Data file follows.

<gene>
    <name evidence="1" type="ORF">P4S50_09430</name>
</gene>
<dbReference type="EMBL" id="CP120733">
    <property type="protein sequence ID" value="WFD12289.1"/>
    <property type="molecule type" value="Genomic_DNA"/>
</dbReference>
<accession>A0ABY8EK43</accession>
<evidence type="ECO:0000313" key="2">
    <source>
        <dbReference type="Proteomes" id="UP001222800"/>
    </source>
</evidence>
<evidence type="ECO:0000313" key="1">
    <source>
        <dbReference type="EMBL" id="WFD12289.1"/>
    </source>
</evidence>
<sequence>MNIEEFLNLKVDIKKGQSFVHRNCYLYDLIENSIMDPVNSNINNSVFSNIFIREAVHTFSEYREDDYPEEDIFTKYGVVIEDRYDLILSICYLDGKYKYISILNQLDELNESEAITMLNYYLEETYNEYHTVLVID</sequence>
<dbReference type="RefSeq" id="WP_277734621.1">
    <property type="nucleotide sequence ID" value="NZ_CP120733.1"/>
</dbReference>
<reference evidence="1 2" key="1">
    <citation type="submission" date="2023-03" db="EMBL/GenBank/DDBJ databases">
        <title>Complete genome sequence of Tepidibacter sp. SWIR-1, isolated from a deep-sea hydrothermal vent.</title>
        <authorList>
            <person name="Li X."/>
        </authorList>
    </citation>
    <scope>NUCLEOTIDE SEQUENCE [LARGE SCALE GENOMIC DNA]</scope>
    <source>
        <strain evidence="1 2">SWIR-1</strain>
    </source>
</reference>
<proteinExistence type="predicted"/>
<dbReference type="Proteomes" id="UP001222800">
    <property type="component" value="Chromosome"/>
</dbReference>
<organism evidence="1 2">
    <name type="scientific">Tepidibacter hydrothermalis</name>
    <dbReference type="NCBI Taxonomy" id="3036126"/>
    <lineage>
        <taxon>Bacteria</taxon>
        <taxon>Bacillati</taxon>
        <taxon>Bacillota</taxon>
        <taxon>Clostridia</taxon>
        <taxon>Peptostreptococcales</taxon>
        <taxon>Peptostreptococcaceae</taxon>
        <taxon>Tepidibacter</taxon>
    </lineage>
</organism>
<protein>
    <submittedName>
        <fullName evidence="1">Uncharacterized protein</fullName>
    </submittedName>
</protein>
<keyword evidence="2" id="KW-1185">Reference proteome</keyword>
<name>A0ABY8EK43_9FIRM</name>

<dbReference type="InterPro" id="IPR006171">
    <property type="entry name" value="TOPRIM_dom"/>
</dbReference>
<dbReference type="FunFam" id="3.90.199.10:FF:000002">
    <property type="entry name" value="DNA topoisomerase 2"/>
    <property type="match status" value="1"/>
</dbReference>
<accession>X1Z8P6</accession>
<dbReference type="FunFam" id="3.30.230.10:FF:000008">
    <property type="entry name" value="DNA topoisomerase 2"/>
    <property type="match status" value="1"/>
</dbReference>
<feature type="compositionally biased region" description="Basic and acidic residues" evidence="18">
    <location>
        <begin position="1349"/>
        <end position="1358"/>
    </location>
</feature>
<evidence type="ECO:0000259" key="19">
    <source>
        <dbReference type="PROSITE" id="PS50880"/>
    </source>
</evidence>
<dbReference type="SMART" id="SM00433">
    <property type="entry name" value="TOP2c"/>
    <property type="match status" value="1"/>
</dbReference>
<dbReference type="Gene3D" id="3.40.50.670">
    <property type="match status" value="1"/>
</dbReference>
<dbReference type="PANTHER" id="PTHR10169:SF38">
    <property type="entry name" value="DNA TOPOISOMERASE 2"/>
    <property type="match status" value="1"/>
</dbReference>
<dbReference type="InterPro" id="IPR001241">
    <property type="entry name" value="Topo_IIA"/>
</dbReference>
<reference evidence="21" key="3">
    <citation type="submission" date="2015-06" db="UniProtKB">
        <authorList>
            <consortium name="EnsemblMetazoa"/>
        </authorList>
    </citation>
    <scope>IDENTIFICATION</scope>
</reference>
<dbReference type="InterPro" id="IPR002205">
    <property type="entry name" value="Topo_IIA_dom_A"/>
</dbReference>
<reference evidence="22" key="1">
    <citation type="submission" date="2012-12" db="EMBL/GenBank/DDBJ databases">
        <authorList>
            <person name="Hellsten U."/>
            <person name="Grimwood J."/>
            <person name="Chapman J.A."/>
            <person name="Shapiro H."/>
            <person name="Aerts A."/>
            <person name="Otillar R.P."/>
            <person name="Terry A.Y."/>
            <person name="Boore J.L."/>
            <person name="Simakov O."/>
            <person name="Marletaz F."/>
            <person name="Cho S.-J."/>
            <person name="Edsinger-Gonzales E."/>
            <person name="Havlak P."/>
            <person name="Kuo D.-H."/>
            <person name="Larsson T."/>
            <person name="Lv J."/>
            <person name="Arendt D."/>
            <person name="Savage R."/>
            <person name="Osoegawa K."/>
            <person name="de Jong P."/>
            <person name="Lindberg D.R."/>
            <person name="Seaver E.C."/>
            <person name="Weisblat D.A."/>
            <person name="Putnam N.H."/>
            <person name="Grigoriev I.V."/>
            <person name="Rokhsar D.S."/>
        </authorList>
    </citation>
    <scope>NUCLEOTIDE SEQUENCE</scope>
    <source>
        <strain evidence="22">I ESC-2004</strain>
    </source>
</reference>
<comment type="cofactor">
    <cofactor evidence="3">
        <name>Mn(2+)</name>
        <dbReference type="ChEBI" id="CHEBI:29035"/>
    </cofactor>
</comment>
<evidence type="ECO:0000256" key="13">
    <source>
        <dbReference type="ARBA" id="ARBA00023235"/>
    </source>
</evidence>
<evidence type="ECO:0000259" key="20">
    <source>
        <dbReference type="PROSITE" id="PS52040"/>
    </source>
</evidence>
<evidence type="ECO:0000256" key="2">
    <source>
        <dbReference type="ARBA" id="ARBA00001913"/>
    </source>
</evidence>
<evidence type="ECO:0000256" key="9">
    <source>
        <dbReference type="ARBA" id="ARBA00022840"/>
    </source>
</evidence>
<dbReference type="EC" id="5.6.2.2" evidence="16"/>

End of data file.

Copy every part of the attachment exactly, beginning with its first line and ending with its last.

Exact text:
<gene>
    <name evidence="1" type="ORF">P4S50_09430</name>
</gene>
<dbReference type="EMBL" id="CP120733">
    <property type="protein sequence ID" value="WFD12289.1"/>
    <property type="molecule type" value="Genomic_DNA"/>
</dbReference>
<accession>A0ABY8EK43</accession>
<evidence type="ECO:0000313" key="2">
    <source>
        <dbReference type="Proteomes" id="UP001222800"/>
    </source>
</evidence>
<evidence type="ECO:0000313" key="1">
    <source>
        <dbReference type="EMBL" id="WFD12289.1"/>
    </source>
</evidence>
<sequence>MNIEEFLNLKVDIKKGQSFVHRNCYLYDLIENSIMDPVNSNINNSVFSNIFIREAVHTFSEYREDDYPEEDIFTKYGVVIEDRYDLILSICYLDGKYKYISILNQLDELNESEAITMLNYYLEETYNEYHTVLVID</sequence>
<dbReference type="RefSeq" id="WP_277734621.1">
    <property type="nucleotide sequence ID" value="NZ_CP120733.1"/>
</dbReference>
<reference evidence="1 2" key="1">
    <citation type="submission" date="2023-03" db="EMBL/GenBank/DDBJ databases">
        <title>Complete genome sequence of Tepidibacter sp. SWIR-1, isolated from a deep-sea hydrothermal vent.</title>
        <authorList>
            <person name="Li X."/>
        </authorList>
    </citation>
    <scope>NUCLEOTIDE SEQUENCE [LARGE SCALE GENOMIC DNA]</scope>
    <source>
        <strain evidence="1 2">SWIR-1</strain>
    </source>
</reference>
<proteinExistence type="predicted"/>
<dbReference type="Proteomes" id="UP001222800">
    <property type="component" value="Chromosome"/>
</dbReference>
<organism evidence="1 2">
    <name type="scientific">Tepidibacter hydrothermalis</name>
    <dbReference type="NCBI Taxonomy" id="3036126"/>
    <lineage>
        <taxon>Bacteria</taxon>
        <taxon>Bacillati</taxon>
        <taxon>Bacillota</taxon>
        <taxon>Clostridia</taxon>
        <taxon>Peptostreptococcales</taxon>
        <taxon>Peptostreptococcaceae</taxon>
        <taxon>Tepidibacter</taxon>
    </lineage>
</organism>
<protein>
    <submittedName>
        <fullName evidence="1">Uncharacterized protein</fullName>
    </submittedName>
</protein>
<keyword evidence="2" id="KW-1185">Reference proteome</keyword>
<name>A0ABY8EK43_9FIRM</name>

<dbReference type="InterPro" id="IPR006171">
    <property type="entry name" value="TOPRIM_dom"/>
</dbReference>
<dbReference type="FunFam" id="3.90.199.10:FF:000002">
    <property type="entry name" value="DNA topoisomerase 2"/>
    <property type="match status" value="1"/>
</dbReference>
<accession>X1Z8P6</accession>
<dbReference type="FunFam" id="3.30.230.10:FF:000008">
    <property type="entry name" value="DNA topoisomerase 2"/>
    <property type="match status" value="1"/>
</dbReference>
<feature type="compositionally biased region" description="Basic and acidic residues" evidence="18">
    <location>
        <begin position="1349"/>
        <end position="1358"/>
    </location>
</feature>
<evidence type="ECO:0000259" key="19">
    <source>
        <dbReference type="PROSITE" id="PS50880"/>
    </source>
</evidence>
<dbReference type="SMART" id="SM00433">
    <property type="entry name" value="TOP2c"/>
    <property type="match status" value="1"/>
</dbReference>
<dbReference type="Gene3D" id="3.40.50.670">
    <property type="match status" value="1"/>
</dbReference>
<dbReference type="PANTHER" id="PTHR10169:SF38">
    <property type="entry name" value="DNA TOPOISOMERASE 2"/>
    <property type="match status" value="1"/>
</dbReference>
<dbReference type="InterPro" id="IPR001241">
    <property type="entry name" value="Topo_IIA"/>
</dbReference>
<reference evidence="21" key="3">
    <citation type="submission" date="2015-06" db="UniProtKB">
        <authorList>
            <consortium name="EnsemblMetazoa"/>
        </authorList>
    </citation>
    <scope>IDENTIFICATION</scope>
</reference>
<dbReference type="InterPro" id="IPR002205">
    <property type="entry name" value="Topo_IIA_dom_A"/>
</dbReference>
<reference evidence="22" key="1">
    <citation type="submission" date="2012-12" db="EMBL/GenBank/DDBJ databases">
        <authorList>
            <person name="Hellsten U."/>
            <person name="Grimwood J."/>
            <person name="Chapman J.A."/>
            <person name="Shapiro H."/>
            <person name="Aerts A."/>
            <person name="Otillar R.P."/>
            <person name="Terry A.Y."/>
            <person name="Boore J.L."/>
            <person name="Simakov O."/>
            <person name="Marletaz F."/>
            <person name="Cho S.-J."/>
            <person name="Edsinger-Gonzales E."/>
            <person name="Havlak P."/>
            <person name="Kuo D.-H."/>
            <person name="Larsson T."/>
            <person name="Lv J."/>
            <person name="Arendt D."/>
            <person name="Savage R."/>
            <person name="Osoegawa K."/>
            <person name="de Jong P."/>
            <person name="Lindberg D.R."/>
            <person name="Seaver E.C."/>
            <person name="Weisblat D.A."/>
            <person name="Putnam N.H."/>
            <person name="Grigoriev I.V."/>
            <person name="Rokhsar D.S."/>
        </authorList>
    </citation>
    <scope>NUCLEOTIDE SEQUENCE</scope>
    <source>
        <strain evidence="22">I ESC-2004</strain>
    </source>
</reference>
<comment type="cofactor">
    <cofactor evidence="3">
        <name>Mn(2+)</name>
        <dbReference type="ChEBI" id="CHEBI:29035"/>
    </cofactor>
</comment>
<evidence type="ECO:0000256" key="13">
    <source>
        <dbReference type="ARBA" id="ARBA00023235"/>
    </source>
</evidence>
<evidence type="ECO:0000259" key="20">
    <source>
        <dbReference type="PROSITE" id="PS52040"/>
    </source>
</evidence>
<evidence type="ECO:0000256" key="2">
    <source>
        <dbReference type="ARBA" id="ARBA00001913"/>
    </source>
</evidence>
<evidence type="ECO:0000256" key="9">
    <source>
        <dbReference type="ARBA" id="ARBA00022840"/>
    </source>
</evidence>
<dbReference type="EC" id="5.6.2.2" evidence="16"/>